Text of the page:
WASHINGTON – Same-sex married couples can start applying for Social Security and veterans benefits for spouses in all 50 states, but there are still issues to resolve as the federal government works to implement the Supreme Court ruling allowing gay couples to marry nationwide.
Attorney General Loretta Lynch announced Thursday the federal government is making marriage benefits available to same-sex couples in every state.
The vast majority of federal marriage benefits were already available to same-sex couples, following a 2013 Supreme Court ruling that struck down the federal ban on gay marriage. However, some Social Security and veterans benefits for spouses were still denied to these couples if they lived in states that did not recognize their marriages.
The Supreme Court ruled in a 5-4 decision last month that the Constitution provides a right to same-sex marriage. Before the ruling, there were 13 states that did not recognize same-sex marriages.
But there are still unresolved questions about how the federal government will implement the ruling, said Vickie Henry, a senior staff attorney for Gay & Lesbian Advocates & Defenders, a legal advocacy group.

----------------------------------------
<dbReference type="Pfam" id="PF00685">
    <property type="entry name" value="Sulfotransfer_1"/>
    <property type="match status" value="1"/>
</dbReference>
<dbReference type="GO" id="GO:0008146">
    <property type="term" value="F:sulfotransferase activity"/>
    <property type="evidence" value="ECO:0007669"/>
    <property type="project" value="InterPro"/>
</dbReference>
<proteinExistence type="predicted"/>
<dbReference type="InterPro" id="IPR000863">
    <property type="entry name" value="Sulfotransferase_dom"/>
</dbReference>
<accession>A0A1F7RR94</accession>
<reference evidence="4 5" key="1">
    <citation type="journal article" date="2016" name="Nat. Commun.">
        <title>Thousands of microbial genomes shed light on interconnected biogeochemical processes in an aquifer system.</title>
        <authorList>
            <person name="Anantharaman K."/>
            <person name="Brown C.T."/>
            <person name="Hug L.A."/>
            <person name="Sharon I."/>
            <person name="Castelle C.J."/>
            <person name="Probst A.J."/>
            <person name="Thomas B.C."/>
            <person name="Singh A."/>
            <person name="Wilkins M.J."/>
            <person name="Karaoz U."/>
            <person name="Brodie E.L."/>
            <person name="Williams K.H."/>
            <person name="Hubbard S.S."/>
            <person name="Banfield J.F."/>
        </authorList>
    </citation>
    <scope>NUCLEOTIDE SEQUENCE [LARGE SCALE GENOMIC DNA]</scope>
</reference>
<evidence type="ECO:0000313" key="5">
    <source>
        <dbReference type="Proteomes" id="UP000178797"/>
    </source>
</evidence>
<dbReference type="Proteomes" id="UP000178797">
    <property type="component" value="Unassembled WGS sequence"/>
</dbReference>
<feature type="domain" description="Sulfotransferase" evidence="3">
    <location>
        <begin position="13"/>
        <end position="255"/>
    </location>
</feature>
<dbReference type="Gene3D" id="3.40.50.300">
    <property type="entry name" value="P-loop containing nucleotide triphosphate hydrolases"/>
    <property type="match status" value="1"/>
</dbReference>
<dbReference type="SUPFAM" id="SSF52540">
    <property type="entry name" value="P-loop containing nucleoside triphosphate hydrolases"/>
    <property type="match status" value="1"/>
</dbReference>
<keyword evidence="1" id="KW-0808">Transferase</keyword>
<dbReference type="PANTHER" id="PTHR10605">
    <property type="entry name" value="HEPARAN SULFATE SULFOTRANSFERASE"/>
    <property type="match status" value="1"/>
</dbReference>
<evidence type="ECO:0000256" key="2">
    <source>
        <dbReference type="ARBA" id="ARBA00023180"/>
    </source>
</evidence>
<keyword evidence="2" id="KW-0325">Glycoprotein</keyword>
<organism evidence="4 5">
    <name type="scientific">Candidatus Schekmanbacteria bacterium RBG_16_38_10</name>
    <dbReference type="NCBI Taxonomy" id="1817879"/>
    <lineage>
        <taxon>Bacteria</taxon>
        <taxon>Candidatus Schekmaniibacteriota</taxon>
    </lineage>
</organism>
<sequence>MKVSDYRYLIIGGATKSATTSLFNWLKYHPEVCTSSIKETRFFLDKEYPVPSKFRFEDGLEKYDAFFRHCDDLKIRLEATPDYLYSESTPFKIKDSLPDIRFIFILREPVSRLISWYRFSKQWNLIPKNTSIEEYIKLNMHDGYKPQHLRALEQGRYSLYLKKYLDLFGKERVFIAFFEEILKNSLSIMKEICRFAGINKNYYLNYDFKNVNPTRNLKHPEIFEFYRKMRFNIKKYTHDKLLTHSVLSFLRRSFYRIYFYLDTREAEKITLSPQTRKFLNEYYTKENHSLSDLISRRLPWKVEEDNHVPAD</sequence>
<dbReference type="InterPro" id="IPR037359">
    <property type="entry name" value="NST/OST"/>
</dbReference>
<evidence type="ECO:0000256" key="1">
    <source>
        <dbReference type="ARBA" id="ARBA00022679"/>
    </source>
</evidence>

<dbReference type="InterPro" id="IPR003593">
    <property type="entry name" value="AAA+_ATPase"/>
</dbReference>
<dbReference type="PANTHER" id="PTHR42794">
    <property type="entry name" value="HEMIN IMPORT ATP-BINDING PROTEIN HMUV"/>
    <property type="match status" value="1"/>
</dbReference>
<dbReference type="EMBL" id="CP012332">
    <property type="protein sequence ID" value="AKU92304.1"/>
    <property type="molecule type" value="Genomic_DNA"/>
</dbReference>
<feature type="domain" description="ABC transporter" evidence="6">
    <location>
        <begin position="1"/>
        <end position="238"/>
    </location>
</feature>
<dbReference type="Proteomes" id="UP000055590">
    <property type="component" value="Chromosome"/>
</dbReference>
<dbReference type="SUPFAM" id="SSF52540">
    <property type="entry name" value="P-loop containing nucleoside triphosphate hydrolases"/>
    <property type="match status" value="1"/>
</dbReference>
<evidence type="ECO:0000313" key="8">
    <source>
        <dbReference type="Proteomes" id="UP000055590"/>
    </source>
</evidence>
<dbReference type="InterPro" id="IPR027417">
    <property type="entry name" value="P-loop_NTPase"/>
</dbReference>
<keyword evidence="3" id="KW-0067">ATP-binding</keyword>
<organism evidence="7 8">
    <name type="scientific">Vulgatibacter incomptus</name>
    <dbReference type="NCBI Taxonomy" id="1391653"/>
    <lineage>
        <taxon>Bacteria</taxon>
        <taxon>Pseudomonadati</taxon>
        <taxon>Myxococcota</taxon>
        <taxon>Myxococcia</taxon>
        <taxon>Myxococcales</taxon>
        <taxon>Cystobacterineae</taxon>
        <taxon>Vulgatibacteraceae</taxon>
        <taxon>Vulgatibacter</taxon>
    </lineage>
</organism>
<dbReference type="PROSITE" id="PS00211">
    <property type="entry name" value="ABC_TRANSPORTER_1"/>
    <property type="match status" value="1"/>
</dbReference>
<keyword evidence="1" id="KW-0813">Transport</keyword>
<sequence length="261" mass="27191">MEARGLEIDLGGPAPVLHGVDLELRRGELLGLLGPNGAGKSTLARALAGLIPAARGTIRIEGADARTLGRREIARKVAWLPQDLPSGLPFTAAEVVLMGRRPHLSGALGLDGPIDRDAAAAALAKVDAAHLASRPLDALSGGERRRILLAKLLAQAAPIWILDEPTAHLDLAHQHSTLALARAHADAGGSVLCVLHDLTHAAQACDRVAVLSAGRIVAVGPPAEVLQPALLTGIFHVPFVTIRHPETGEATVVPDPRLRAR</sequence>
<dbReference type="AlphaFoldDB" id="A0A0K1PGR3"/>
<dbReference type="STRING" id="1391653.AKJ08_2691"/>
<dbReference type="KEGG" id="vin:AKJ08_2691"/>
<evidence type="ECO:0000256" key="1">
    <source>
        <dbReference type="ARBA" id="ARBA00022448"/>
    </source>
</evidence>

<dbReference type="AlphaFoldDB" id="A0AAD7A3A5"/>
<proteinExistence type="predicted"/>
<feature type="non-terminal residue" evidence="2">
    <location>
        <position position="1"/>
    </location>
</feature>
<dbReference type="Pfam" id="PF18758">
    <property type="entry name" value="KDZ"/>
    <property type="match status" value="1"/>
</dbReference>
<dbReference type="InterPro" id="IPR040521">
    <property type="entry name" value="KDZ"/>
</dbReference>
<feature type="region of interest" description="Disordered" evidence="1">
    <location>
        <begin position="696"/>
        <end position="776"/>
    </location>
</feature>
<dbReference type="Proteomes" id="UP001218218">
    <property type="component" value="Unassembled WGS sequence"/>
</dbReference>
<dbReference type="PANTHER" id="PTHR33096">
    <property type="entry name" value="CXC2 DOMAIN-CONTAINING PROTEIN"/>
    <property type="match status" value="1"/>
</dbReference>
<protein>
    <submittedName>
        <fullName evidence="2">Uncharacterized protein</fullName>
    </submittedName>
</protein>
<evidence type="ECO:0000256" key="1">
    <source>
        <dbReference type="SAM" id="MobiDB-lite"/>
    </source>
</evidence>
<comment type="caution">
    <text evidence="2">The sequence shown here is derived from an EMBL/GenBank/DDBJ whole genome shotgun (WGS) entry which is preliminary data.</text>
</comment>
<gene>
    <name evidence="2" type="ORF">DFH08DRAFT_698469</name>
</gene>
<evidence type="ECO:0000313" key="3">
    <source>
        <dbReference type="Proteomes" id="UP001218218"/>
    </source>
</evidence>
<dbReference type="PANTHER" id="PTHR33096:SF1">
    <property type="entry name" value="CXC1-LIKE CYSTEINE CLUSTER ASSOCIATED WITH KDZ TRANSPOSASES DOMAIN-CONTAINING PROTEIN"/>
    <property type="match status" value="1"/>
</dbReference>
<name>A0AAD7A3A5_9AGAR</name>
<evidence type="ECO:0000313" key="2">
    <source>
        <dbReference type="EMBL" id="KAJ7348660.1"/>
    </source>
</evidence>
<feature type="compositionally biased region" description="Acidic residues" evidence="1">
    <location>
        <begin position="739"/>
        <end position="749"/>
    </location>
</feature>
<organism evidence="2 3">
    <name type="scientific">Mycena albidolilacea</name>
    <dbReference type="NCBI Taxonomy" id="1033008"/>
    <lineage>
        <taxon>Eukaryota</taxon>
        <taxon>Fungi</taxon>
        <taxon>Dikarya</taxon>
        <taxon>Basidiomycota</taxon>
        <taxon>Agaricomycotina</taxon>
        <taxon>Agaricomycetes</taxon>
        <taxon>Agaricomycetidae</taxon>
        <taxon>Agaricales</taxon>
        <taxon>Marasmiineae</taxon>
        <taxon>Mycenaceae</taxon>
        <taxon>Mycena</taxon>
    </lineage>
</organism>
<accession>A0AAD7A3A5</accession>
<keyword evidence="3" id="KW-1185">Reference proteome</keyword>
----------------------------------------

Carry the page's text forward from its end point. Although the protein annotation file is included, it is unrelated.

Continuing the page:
For example, Social Security had been denying spousal benefits to same-sex married couples if – at the time they applied for benefits – they were living in a state that did not recognize their marriage. Also, they were denied survivor’s benefits if their same-sex spouse died while living in a state that did not recognize their marriage.
Will same-sex spouses who were denied benefits now be able to go back to Social Security and re-apply?
Likewise, the Department of Veterans Affairs had been denying spousal benefits if – at the time they applied for benefits – couples were living in a state that did not recognize their marriage.
Will spouses be able to reapply if the VA denied their applications for pensions, home loans, education benefits, medical services or burial benefits?
Stay tuned, says the Social Security Administration and the Department of Veterans Affairs. Both agencies said Thursday they are still working to implement the ruling.
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